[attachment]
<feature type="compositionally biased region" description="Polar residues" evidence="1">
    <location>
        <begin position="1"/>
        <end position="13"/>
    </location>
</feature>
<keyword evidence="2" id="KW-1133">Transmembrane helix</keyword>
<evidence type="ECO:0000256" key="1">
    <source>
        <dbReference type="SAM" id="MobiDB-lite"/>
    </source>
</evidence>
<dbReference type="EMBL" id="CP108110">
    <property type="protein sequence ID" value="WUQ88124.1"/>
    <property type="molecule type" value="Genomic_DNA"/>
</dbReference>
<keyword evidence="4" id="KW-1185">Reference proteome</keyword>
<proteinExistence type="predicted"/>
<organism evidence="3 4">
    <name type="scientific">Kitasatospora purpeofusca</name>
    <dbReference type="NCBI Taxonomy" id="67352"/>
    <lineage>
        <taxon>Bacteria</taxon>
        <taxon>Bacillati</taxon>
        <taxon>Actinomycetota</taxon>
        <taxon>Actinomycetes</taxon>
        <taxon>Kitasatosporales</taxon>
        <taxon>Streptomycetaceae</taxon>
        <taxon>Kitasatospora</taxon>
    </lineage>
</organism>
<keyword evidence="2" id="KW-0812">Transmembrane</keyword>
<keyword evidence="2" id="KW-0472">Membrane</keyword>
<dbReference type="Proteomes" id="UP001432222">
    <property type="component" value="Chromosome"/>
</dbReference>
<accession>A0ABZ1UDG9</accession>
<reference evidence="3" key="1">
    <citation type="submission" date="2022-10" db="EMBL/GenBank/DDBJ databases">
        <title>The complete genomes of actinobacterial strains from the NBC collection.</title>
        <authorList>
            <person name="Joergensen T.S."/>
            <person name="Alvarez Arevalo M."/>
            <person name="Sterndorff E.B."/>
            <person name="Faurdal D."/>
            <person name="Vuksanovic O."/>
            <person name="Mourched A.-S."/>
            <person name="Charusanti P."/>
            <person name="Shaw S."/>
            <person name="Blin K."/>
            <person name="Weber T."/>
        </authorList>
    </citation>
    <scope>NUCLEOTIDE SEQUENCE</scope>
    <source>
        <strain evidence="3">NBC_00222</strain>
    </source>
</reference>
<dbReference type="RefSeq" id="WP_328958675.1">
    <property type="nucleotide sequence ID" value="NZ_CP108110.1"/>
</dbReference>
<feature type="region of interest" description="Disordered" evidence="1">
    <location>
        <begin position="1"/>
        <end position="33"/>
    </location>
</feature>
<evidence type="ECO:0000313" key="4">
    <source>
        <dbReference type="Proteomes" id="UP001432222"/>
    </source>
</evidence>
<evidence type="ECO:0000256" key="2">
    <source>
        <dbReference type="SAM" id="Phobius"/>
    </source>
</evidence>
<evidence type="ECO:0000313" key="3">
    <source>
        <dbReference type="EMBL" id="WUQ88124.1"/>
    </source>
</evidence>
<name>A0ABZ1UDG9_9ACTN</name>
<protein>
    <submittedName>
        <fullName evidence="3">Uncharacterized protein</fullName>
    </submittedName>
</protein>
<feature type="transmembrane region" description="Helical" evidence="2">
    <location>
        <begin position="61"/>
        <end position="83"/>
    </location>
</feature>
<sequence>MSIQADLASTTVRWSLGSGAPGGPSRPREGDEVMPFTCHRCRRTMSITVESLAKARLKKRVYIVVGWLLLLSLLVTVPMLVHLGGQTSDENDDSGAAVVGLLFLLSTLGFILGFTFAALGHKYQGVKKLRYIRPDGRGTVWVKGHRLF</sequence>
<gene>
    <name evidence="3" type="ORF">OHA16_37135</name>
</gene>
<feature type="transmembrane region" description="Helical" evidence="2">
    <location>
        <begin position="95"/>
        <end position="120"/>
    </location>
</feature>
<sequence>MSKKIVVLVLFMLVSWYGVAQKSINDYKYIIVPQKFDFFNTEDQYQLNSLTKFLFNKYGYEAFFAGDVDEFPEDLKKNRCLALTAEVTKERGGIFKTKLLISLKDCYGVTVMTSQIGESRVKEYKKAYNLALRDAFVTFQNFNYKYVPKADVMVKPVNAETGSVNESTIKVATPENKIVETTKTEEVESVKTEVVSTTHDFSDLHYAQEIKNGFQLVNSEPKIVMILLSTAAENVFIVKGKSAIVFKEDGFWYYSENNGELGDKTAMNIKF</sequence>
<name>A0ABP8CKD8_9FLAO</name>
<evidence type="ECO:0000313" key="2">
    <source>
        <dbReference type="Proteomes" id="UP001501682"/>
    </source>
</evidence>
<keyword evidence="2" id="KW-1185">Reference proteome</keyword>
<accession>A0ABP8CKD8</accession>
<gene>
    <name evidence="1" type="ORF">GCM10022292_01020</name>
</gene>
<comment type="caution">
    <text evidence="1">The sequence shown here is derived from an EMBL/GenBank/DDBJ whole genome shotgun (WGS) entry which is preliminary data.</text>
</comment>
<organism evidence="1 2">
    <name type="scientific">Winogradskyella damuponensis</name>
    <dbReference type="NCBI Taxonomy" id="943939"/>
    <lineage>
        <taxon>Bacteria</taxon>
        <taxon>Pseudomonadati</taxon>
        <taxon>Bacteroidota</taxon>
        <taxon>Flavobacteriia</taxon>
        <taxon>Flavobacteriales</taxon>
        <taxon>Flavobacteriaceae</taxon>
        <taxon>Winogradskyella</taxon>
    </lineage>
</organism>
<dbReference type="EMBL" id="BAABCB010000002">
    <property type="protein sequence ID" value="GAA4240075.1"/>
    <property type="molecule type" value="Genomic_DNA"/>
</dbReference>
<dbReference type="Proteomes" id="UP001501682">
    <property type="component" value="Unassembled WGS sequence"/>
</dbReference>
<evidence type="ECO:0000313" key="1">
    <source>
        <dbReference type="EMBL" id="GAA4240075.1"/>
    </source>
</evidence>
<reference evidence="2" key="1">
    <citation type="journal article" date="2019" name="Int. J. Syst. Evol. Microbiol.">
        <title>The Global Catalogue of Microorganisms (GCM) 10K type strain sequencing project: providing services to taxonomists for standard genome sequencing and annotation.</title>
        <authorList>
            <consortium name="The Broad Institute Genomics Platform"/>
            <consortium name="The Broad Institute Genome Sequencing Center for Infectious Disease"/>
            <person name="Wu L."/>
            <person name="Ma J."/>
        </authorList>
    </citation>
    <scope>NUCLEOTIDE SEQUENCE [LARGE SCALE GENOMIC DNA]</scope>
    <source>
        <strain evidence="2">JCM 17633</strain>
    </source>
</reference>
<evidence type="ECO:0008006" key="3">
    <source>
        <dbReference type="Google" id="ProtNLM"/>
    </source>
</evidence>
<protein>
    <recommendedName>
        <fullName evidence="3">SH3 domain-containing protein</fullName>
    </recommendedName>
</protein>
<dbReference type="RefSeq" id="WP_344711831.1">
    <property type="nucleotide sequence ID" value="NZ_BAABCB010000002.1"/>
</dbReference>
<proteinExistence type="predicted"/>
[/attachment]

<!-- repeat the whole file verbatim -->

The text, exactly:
<feature type="compositionally biased region" description="Polar residues" evidence="1">
    <location>
        <begin position="1"/>
        <end position="13"/>
    </location>
</feature>
<keyword evidence="2" id="KW-1133">Transmembrane helix</keyword>
<evidence type="ECO:0000256" key="1">
    <source>
        <dbReference type="SAM" id="MobiDB-lite"/>
    </source>
</evidence>
<dbReference type="EMBL" id="CP108110">
    <property type="protein sequence ID" value="WUQ88124.1"/>
    <property type="molecule type" value="Genomic_DNA"/>
</dbReference>
<keyword evidence="4" id="KW-1185">Reference proteome</keyword>
<proteinExistence type="predicted"/>
<organism evidence="3 4">
    <name type="scientific">Kitasatospora purpeofusca</name>
    <dbReference type="NCBI Taxonomy" id="67352"/>
    <lineage>
        <taxon>Bacteria</taxon>
        <taxon>Bacillati</taxon>
        <taxon>Actinomycetota</taxon>
        <taxon>Actinomycetes</taxon>
        <taxon>Kitasatosporales</taxon>
        <taxon>Streptomycetaceae</taxon>
        <taxon>Kitasatospora</taxon>
    </lineage>
</organism>
<keyword evidence="2" id="KW-0812">Transmembrane</keyword>
<keyword evidence="2" id="KW-0472">Membrane</keyword>
<dbReference type="Proteomes" id="UP001432222">
    <property type="component" value="Chromosome"/>
</dbReference>
<accession>A0ABZ1UDG9</accession>
<reference evidence="3" key="1">
    <citation type="submission" date="2022-10" db="EMBL/GenBank/DDBJ databases">
        <title>The complete genomes of actinobacterial strains from the NBC collection.</title>
        <authorList>
            <person name="Joergensen T.S."/>
            <person name="Alvarez Arevalo M."/>
            <person name="Sterndorff E.B."/>
            <person name="Faurdal D."/>
            <person name="Vuksanovic O."/>
            <person name="Mourched A.-S."/>
            <person name="Charusanti P."/>
            <person name="Shaw S."/>
            <person name="Blin K."/>
            <person name="Weber T."/>
        </authorList>
    </citation>
    <scope>NUCLEOTIDE SEQUENCE</scope>
    <source>
        <strain evidence="3">NBC_00222</strain>
    </source>
</reference>
<dbReference type="RefSeq" id="WP_328958675.1">
    <property type="nucleotide sequence ID" value="NZ_CP108110.1"/>
</dbReference>
<feature type="region of interest" description="Disordered" evidence="1">
    <location>
        <begin position="1"/>
        <end position="33"/>
    </location>
</feature>
<evidence type="ECO:0000313" key="4">
    <source>
        <dbReference type="Proteomes" id="UP001432222"/>
    </source>
</evidence>
<evidence type="ECO:0000256" key="2">
    <source>
        <dbReference type="SAM" id="Phobius"/>
    </source>
</evidence>
<evidence type="ECO:0000313" key="3">
    <source>
        <dbReference type="EMBL" id="WUQ88124.1"/>
    </source>
</evidence>
<name>A0ABZ1UDG9_9ACTN</name>
<protein>
    <submittedName>
        <fullName evidence="3">Uncharacterized protein</fullName>
    </submittedName>
</protein>
<feature type="transmembrane region" description="Helical" evidence="2">
    <location>
        <begin position="61"/>
        <end position="83"/>
    </location>
</feature>
<sequence>MSIQADLASTTVRWSLGSGAPGGPSRPREGDEVMPFTCHRCRRTMSITVESLAKARLKKRVYIVVGWLLLLSLLVTVPMLVHLGGQTSDENDDSGAAVVGLLFLLSTLGFILGFTFAALGHKYQGVKKLRYIRPDGRGTVWVKGHRLF</sequence>
<gene>
    <name evidence="3" type="ORF">OHA16_37135</name>
</gene>
<feature type="transmembrane region" description="Helical" evidence="2">
    <location>
        <begin position="95"/>
        <end position="120"/>
    </location>
</feature>
<sequence>MSKKIVVLVLFMLVSWYGVAQKSINDYKYIIVPQKFDFFNTEDQYQLNSLTKFLFNKYGYEAFFAGDVDEFPEDLKKNRCLALTAEVTKERGGIFKTKLLISLKDCYGVTVMTSQIGESRVKEYKKAYNLALRDAFVTFQNFNYKYVPKADVMVKPVNAETGSVNESTIKVATPENKIVETTKTEEVESVKTEVVSTTHDFSDLHYAQEIKNGFQLVNSEPKIVMILLSTAAENVFIVKGKSAIVFKEDGFWYYSENNGELGDKTAMNIKF</sequence>
<name>A0ABP8CKD8_9FLAO</name>
<evidence type="ECO:0000313" key="2">
    <source>
        <dbReference type="Proteomes" id="UP001501682"/>
    </source>
</evidence>
<keyword evidence="2" id="KW-1185">Reference proteome</keyword>
<accession>A0ABP8CKD8</accession>
<gene>
    <name evidence="1" type="ORF">GCM10022292_01020</name>
</gene>
<comment type="caution">
    <text evidence="1">The sequence shown here is derived from an EMBL/GenBank/DDBJ whole genome shotgun (WGS) entry which is preliminary data.</text>
</comment>
<organism evidence="1 2">
    <name type="scientific">Winogradskyella damuponensis</name>
    <dbReference type="NCBI Taxonomy" id="943939"/>
    <lineage>
        <taxon>Bacteria</taxon>
        <taxon>Pseudomonadati</taxon>
        <taxon>Bacteroidota</taxon>
        <taxon>Flavobacteriia</taxon>
        <taxon>Flavobacteriales</taxon>
        <taxon>Flavobacteriaceae</taxon>
        <taxon>Winogradskyella</taxon>
    </lineage>
</organism>
<dbReference type="EMBL" id="BAABCB010000002">
    <property type="protein sequence ID" value="GAA4240075.1"/>
    <property type="molecule type" value="Genomic_DNA"/>
</dbReference>
<dbReference type="Proteomes" id="UP001501682">
    <property type="component" value="Unassembled WGS sequence"/>
</dbReference>
<evidence type="ECO:0000313" key="1">
    <source>
        <dbReference type="EMBL" id="GAA4240075.1"/>
    </source>
</evidence>
<reference evidence="2" key="1">
    <citation type="journal article" date="2019" name="Int. J. Syst. Evol. Microbiol.">
        <title>The Global Catalogue of Microorganisms (GCM) 10K type strain sequencing project: providing services to taxonomists for standard genome sequencing and annotation.</title>
        <authorList>
            <consortium name="The Broad Institute Genomics Platform"/>
            <consortium name="The Broad Institute Genome Sequencing Center for Infectious Disease"/>
            <person name="Wu L."/>
            <person name="Ma J."/>
        </authorList>
    </citation>
    <scope>NUCLEOTIDE SEQUENCE [LARGE SCALE GENOMIC DNA]</scope>
    <source>
        <strain evidence="2">JCM 17633</strain>
    </source>
</reference>
<evidence type="ECO:0008006" key="3">
    <source>
        <dbReference type="Google" id="ProtNLM"/>
    </source>
</evidence>
<protein>
    <recommendedName>
        <fullName evidence="3">SH3 domain-containing protein</fullName>
    </recommendedName>
</protein>
<dbReference type="RefSeq" id="WP_344711831.1">
    <property type="nucleotide sequence ID" value="NZ_BAABCB010000002.1"/>
</dbReference>
<proteinExistence type="predicted"/>